Me (softening up): Why, yes, I am growing out a pixie cut, the worst fashion disaster known to man, but thanks for noticing. I'm really self-conscious about my lady-mullet right now, but...do you need something?
You (extra bold): Yes. See, I'm feeling kind of (insert your feeling - drained? stressed? ok, but could be better?), and since the work we're doing is SO important to me, I want to make sure I'm at my best. I was thinking, it would really help me out if we could work out (more pay, better benefits, a flexible schedule, more time off - use your imagination - think before you ask - what do you REALLY want? If you don't know, you definitely need to spend some serious time on this).
Me (being bossy): Wellllll, I don't know. We're really strapped right now. And I forgot to tell you we have this awesome new project and I wanted you to take the lead on it! We're all working extra hard right now and...
You (being assertive and bold): Yeah. I am really excited about that project, but I need to be honest with myself and you right now. In order to be really amazing, I need (repeat your request)...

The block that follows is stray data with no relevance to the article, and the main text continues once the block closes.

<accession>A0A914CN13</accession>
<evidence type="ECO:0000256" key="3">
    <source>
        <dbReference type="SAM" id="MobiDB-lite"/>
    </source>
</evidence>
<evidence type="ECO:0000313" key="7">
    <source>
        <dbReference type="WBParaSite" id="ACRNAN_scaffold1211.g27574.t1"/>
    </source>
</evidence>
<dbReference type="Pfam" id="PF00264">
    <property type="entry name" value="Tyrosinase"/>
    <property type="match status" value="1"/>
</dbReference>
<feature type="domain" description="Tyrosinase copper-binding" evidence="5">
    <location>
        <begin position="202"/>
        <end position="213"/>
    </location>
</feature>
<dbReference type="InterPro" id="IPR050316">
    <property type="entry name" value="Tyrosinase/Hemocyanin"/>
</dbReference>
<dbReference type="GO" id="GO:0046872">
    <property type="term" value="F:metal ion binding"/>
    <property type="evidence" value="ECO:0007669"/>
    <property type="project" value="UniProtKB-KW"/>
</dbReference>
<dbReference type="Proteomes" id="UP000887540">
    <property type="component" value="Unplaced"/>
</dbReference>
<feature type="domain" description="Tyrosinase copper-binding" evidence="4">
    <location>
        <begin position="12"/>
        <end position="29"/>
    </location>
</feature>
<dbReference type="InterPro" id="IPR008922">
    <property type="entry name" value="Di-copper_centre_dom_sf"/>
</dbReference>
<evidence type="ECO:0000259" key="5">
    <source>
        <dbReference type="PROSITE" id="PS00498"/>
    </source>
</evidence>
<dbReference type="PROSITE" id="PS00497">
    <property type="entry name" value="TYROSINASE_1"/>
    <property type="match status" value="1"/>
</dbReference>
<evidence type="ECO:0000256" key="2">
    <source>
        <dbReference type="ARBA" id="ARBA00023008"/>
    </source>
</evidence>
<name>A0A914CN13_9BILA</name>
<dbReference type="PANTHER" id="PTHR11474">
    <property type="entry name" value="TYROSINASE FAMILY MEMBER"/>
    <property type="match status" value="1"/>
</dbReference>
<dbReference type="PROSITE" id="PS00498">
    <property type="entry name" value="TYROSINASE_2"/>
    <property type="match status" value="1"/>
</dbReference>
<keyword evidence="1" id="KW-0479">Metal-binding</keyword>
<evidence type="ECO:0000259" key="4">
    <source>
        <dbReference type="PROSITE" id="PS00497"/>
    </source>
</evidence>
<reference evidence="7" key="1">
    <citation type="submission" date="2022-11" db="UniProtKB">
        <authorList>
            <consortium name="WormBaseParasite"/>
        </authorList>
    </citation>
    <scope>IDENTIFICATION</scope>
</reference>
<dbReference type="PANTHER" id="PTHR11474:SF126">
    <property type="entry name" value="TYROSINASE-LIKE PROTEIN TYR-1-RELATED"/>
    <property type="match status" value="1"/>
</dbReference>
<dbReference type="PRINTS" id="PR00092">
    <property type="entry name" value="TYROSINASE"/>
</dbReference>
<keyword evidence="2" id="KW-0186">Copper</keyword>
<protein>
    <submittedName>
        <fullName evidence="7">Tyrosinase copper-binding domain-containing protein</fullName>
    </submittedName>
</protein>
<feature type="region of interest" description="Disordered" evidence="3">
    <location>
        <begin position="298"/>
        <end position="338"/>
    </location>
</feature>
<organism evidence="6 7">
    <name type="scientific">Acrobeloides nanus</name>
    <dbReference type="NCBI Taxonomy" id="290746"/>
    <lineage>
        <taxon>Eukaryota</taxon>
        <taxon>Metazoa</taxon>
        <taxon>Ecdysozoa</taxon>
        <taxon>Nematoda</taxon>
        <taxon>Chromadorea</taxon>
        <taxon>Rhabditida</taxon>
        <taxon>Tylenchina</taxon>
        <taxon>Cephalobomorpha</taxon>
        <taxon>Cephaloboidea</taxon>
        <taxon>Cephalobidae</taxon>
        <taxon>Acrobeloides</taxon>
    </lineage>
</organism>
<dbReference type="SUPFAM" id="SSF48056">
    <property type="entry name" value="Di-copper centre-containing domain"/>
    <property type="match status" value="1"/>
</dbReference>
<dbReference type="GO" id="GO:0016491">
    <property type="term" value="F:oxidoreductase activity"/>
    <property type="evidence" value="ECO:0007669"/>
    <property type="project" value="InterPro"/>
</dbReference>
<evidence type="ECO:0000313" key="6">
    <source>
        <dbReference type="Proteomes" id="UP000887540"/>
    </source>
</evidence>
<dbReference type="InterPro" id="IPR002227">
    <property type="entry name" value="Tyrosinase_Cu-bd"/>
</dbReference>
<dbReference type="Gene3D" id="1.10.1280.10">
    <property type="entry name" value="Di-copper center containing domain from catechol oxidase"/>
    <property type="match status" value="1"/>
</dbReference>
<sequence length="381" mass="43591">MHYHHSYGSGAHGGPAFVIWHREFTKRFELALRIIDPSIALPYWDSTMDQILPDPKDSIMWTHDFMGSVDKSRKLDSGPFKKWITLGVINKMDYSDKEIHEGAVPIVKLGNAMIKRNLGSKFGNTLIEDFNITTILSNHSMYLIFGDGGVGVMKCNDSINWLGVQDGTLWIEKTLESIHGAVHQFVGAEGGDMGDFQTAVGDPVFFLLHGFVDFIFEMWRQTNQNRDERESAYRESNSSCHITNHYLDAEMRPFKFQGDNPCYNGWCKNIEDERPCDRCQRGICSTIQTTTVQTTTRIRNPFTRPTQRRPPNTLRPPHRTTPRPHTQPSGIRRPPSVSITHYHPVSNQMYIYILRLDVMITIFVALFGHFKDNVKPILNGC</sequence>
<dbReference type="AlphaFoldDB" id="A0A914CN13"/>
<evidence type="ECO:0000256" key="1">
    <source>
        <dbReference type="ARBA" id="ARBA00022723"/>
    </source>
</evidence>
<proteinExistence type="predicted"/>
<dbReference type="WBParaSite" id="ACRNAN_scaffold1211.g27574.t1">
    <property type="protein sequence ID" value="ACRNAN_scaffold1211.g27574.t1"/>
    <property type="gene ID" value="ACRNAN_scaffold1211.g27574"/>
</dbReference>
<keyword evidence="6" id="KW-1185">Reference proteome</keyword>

Me: OK, I'll see what I can do.
You: Thanks, boss, you're the best!
I'm not going to tell you it's easy, that it will go over well, that other people will understand what the heck you think you're doing and where do you get off being all healthy and crap. They won't. Especially if you are working in what I like to call a "co-dependent organization." This is where everybody works extra hard to cover their bases, maintain control at all costs, work harder than they have to because they are terrified they will lose their jobs, or that they're not good enough, or that their bosses will get mad, or that other people will have to work harder if you don't work harder...etc... Sound familiar?